In the midst of this, we learn of a mole in the Uncanny team, and later are unsure if this team member is being truthful, or if there will be further double or triple crosses. Cyclops is torn about what he did to Professor X, and his culpability level as his, Emma’s and Magneto’s powers were compromised by the Phoenix. They need new mutants as much as the new students need their guidance. The last chapter concentrates on Magik and her connection to Darkchild and the demon world. A cliff hanger is set up and this new team has their work cut out for them.

Right off, I was at a disadvantage as surprisingly I have not read A vs X (edit, now I have!), so I struggled with my background knowledge. Most comics, including this one, try to fill the reader in on past events through dialogue between characters but I had to search some Marvel Wiki pages for info to fill in my knowledge gaps. What I probably should have done, is set this book aside until I read the other book, but I was on a time crunch and soldiered on.

Artist Chris Bachalo illustrates chapters one through four, while Frazer Irving takes over for chapter five. As the style changes dramatically in the last chapter, and not for the better, I was not happy. I liked Frazer’s backgrounds better with his swirling colors, but Bachalo’s illustrations of the heroes were far superior. If I am to read further into the series, first I must read A vs X, and then see if the art holds up in future volumes.

-Nancy

Related image
Bendis, Brian Michael, Chris Bacalo & Frazer Irving. Uncanny X-Men: Revolution. 2014.

You’re Fired Ex-Men (final edition)

Pete Holmes is a wickedly funny comedian, and he had some spot-on videos about the weaknesses of the X-Men team.  For his now defunct late night show, Holmes did a series of skits on the failings of many of the X-Men heroes, and how their vulnerabilities made them a threat to the team. He portrayed Professor X in eleven hilarious but vulgar video clips. I previously spotlighted Wolverine, Nightcrawler, Gambit, Jubilee, Rogue, Storm and Jean Grey. That leaves my last four to get their walking papers! (For mature audiences only)

Angel: What can Angel do besides fly? Does he truly have any other power? Nope.

Iceman: What does the song Kiss From A Rose by Seal have to do with Iceman’s firing? Watch to find out.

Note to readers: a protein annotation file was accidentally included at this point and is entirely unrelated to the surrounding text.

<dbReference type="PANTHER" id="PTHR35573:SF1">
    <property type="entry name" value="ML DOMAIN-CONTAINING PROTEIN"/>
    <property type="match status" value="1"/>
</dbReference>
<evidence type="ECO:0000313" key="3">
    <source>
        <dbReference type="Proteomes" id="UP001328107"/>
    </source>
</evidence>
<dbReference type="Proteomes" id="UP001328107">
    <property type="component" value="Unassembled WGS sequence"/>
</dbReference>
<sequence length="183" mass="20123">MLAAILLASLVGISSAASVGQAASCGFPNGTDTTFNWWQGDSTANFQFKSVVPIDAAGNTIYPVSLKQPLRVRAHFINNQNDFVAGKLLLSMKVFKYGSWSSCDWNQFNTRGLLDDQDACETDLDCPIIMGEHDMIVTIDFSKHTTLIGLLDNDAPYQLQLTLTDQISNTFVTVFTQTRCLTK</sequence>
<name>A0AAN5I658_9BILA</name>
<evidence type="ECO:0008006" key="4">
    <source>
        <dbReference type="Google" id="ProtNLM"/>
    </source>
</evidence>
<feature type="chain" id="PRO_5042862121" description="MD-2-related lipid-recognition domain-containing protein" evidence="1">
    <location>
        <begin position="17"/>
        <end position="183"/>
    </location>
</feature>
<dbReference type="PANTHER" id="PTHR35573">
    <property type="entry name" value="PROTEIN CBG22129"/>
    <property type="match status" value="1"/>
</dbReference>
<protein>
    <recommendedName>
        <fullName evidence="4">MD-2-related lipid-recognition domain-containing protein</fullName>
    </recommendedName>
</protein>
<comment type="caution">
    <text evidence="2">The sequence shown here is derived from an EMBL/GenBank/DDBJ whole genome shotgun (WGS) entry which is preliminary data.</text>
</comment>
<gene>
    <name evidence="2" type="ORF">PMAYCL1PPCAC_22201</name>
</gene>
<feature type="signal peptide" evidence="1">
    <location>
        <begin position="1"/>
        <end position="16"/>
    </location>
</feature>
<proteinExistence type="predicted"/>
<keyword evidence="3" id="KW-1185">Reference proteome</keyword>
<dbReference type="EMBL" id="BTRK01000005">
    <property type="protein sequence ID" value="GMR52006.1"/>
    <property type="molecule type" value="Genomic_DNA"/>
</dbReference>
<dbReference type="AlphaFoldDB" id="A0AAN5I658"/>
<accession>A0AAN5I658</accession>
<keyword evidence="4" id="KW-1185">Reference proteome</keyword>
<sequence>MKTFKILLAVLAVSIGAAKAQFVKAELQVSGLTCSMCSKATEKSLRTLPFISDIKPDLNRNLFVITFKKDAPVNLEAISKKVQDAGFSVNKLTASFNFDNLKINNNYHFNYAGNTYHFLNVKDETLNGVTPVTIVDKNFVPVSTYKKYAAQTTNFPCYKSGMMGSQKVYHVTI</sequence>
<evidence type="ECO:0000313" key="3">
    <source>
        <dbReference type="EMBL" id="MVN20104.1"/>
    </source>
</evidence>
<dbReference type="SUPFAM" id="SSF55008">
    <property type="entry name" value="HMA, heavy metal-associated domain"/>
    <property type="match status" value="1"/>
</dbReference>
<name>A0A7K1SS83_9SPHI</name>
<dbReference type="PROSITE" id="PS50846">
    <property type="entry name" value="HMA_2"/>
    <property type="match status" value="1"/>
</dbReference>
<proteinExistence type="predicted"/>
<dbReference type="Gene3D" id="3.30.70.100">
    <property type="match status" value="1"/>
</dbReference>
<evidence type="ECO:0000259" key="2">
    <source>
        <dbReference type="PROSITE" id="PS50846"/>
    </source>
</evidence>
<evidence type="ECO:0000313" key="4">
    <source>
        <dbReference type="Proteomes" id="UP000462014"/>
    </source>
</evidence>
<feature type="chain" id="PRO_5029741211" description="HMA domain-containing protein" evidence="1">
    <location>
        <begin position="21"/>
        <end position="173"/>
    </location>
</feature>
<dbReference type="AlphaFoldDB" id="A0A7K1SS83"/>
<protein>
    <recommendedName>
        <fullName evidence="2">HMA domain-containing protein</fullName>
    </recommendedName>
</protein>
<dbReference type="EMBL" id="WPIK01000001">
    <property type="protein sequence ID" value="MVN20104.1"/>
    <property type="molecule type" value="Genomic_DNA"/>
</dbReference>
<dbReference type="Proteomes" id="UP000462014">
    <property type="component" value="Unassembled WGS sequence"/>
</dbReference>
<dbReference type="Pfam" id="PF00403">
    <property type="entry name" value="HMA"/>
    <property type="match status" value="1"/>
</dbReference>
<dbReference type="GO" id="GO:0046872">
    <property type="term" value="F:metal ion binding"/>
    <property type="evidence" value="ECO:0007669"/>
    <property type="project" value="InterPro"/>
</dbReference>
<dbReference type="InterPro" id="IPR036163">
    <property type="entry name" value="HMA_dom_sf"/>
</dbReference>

Cyclops: What is keeping Cyclops laser beams from killing everyone? His glasses. The glasses that could fall off his head at any time!

Magneto: Professor X insults his arch-nemesis, and their disrespectful quips back and forth are hilarious. Their insults are evenly balanced until the end, when the Professor gets one last dig in.

Thus concludes my months in the making series of these X-Men spoofs. Make sure you enjoy all eleven videos when no tender ears are nearby!

-Nancy

X-Men: God Loves, Man Kills

Graphic Novelty²  would like to introduce our first guest to post on our blog, Nancy’s husband, Cliff!

So, final exams week for Nancy. I volunteered to do a guest post to give her a break, then remembered I really haven’t kept up with the comics world for many years (besides ElfQuest). Nancy’s already done a review of the elves, so I figured we’d go back to school; the Old School, that is…

I read The Uncanny X-Men for awhile in the mid 80’s, and this is the book that drew me in (I picked it up several years after it had originally been published). I’ve read that it wasn’t considered part of the overall X-Men canon for many years, but the story is a doozy nonetheless. Religious extremism bordering on fascism, an unlikely alliance between the X-men and Magneto, innocent mutant children being hunted and killed, torture and deception, a lot of suspense wondering about the fates of several key characters, and a final showdown at a Madison Square Garden crusade. The artwork has a dark and rough around the edges quality that fits the mood of the tale.

Looking back, I remember thinking that Wolverine was the coolest thing ever (I was in my early teens when I read this, ’nuff said) and wishing that he’d had a more prominent role (although he did play a significant part in the story); nonetheless, this graphic novel has a good overall balance. The character development is spread pretty evenly (with the notable exception of Storm), and two things in particular stood out when I re-read it: at the end, Cyclops/Scott confronts the evil William Stryker on the podium and makes an eloquent plea for acceptance and tolerance. I also was impressed with the way Kitty Pryde’s character was written. I remember her not being very well developed in the monthly comics; here, she shows a lot of backbone, standing up for herself and her fellow mutants, and she isn’t afraid to get angry. She also shows of some pretty cool survival skills that help her to outwit her opponents.

A few negatives: too many characters with huge thought balloons or those talking-out-loud explanations of what they’re doing that would never cut it in real time (think of those movies where James Bond has only 30 seconds to defeat an enemy and disarm a bomb, but the scene takes more than two minutes); however, this being a graphic novel that was sold in bookstores to the general public, maybe the author went in with the idea of placing a lot of character info in the story for those who were not familiar with the X-Men or their history. Also, while I’m no fan of fundamentalist religious beliefs, the bad guys felt a little too cookie cutter and one dimensional, though I did find Rev. Stryker’s background story pretty interesting.

Overall, I’d give this one a solid B. It was fun re-reading it all these years later. Maybe the costumes haven’t aged well, but the universal themes behind the story remain timeless. I’d definitely recommend it to anyone, comics fan or not.

School is now dismissed!

godlovesmankills2
Claremont, Christopher and Brent Eric Anderson. God Loves, Man Hates. 1982.

Bit of trivia: What is wrong with this picture???